What Happened to Frank Mir at UFC on Fox?

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Updated: April 21, 2013
Frank Mir

Last night’s UFC on Fox event started out as one of the most exciting events of the year. Watching Matt Brown and Jordan Bien kick-off the main card in an all out war got the adrenaline pumping right away, and the follow-up match between Nate Diaz and Josh Thompson promised no less. Going into Cormier vs. Mir, I knew the momentum would keep going… sadly, I was wrong.

Frank Mir has been one of my favourite heavyweights to watch since his renaissance win against Brock Lesnar back in early-2008. He has always been exciting and dynamic, with one of the most well-rounded games in the heavyweight division. Since this “renaissance” for Mir, what has become most notable is the improvement in his game has been aggressiveness on the feet; it’s an aspect of Mir’s game that was lacking in the past and he clearly put some work into it. Watching him go into the ring and put down Antonio Rodrigo Nogueira at UFC 92 was one of my most memorable fights to-date – mostly because it was the beginning of the end of Nogueira. Last night in San Jose, California marked the complete opposite of that dynamic exciting Frank Mir.

So, what the heck happened to Frank Mir at UFC on Fox against Daniel Cormier?!

I am not going to take anything away from Cormier, but Mir has not generally faired too well against high-level strikers historically. Look at his most recent losses: Cormier, Junior Dos Santos, Shane Carwin – these guys are premiere strikers.  They’re fighters who have a game rooted mainly in striking and know how to take it to someone on the feet. Mir’s wins against top-level strikers can be argued against as well; his win against Mirko Crocop was the time he had such an uninspiring effort, and while he beat Kongo decisively, I think Kongo’s head was out of the game in that one. So, Mir doesn’t usually fair too well against top-level strikers, which he did last night. So, is that the end of it? No chance.

I think the larger problem here is who Mir is training with ( re: Jackson’s MMA). I’m a fan of MANY of the fighters in the Jackson camp, but one thing you can’t deny is that Jackson has a way of sucking the excitement out of his fighters. This isn’t necessarily always a bad thing; Jackson likes his fighters to go into the cage with their heads and not their hearts – plan out your move, don’t function on instinct alone. While this make for a winning record, it rarely equates to fireworks. Watching Mir last night, he had all the earmarks of a Greg Jackson product. Slow, boring… thinking too much how to adjust his game plan to a sprier than expected Daniel Cormier, rather than just moving forward with his heart.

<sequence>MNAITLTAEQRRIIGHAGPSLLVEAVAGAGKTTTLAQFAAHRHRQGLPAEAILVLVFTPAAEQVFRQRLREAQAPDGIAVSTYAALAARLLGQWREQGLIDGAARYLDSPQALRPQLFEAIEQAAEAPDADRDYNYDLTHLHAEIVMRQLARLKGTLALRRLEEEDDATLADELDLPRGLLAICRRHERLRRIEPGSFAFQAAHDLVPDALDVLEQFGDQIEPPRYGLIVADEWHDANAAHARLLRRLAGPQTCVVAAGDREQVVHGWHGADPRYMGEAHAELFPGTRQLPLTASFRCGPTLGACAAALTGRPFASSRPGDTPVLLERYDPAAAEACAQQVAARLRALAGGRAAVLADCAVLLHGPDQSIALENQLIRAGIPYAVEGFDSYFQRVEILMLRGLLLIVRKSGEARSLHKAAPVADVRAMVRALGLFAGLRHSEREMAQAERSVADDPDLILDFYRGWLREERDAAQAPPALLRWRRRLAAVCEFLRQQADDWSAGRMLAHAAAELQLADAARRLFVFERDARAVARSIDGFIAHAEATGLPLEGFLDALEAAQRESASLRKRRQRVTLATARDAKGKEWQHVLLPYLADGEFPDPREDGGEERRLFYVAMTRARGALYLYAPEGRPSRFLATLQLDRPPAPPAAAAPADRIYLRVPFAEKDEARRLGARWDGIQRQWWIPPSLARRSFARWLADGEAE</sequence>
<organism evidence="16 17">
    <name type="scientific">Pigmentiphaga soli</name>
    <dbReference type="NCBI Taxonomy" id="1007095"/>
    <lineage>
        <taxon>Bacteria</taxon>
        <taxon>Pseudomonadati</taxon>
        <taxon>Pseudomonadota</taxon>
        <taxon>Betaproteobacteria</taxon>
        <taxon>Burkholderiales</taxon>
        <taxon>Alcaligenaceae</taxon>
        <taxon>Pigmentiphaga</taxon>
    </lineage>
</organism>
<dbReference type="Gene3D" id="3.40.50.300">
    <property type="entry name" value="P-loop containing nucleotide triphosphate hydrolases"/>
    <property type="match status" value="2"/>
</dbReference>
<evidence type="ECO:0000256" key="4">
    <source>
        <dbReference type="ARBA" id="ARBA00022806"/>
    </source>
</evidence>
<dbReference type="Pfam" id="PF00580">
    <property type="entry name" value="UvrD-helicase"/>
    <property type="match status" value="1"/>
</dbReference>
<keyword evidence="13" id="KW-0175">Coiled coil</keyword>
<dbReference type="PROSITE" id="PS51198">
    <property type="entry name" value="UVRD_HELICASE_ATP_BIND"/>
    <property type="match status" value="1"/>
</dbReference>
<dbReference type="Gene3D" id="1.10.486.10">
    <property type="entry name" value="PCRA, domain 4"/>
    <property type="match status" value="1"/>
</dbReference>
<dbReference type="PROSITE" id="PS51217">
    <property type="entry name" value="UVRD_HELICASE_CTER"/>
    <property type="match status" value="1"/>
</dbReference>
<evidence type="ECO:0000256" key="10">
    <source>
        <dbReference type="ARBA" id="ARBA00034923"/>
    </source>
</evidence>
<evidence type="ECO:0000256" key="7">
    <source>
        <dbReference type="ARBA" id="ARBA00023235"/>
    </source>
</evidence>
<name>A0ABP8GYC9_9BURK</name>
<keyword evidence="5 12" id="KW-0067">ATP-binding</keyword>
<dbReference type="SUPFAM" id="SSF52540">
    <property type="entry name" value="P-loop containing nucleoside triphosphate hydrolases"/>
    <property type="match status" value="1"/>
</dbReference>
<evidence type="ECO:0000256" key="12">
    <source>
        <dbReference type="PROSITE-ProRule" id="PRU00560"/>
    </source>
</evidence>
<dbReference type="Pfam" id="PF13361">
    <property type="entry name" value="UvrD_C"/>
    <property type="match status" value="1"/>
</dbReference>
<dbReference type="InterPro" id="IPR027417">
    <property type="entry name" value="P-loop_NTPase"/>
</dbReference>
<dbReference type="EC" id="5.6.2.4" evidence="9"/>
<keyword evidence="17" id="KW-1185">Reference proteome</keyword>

In 2012 approximately 52% of fights ended in a decision (21% by submission, 31% by TKO/KO), with 47% of fights by decision and 1% by no contest. Jackson’s MMA had the lowest finishing percentage of all teams in 2012 at 30%, well below the UFC average; incidentally, GSP’s Tristar gym (GSP being a Jackson’s MMA product) had the second lowest finishing percentage in 2012 at 35%. Just as a point of interest, Team Alpha Male had the highest team finishing percentage in 2012 at 67% (granted they have far fewer fighters in the UFC compared to some of the bigger camps), followed by ATT (56%) and Team Quest (56%). Now, that’s a lot of numbers to digest – but, I think the point is clear – Jackson’s MMA is about the game plan, not the finish. Game plans are good, but so is heart – it’s a fine balance between yin and yang. This isn’t a tirade against Jackson’s MMA, but I think the numbers speak for themselves.

You could tell by the way Mir was moving last night that he was trying to fight with a plan in mind; he didn’t have the killer instinct. The Frank Mir that I saw finishing off Big Nog’ and Cheick Kongo fought like a boxer going in for the championship of the world. Last night I saw a Frank Mir who was waiting for something, and TRYING to avoid being hit… he looked like a slow, old man.

Fortunately, the excitement picked back up on the card with Henderson vs. Melendez – but, there’s nothing worse than losing such great momentum in an MMA card. My hope is that Mir will re-watch this fight and then compare it back to some of his previous more decisive wins and re-adjust, because I think we all want the old Frank Mir back – the one who can win fights with fireworks and emotion.

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Photo Credit: photopin via THQInsider

One Comment

  1. Anonymous

    April 22, 2013 at 9:59 pm

    Cormier is a high level striker? Cormier is an olympic wrestler who has only been training in striking for three and a ahlf years. Mir has far more expereiince as a striker than Cormier but his game was nullified by Cormier’s superior wrestling.

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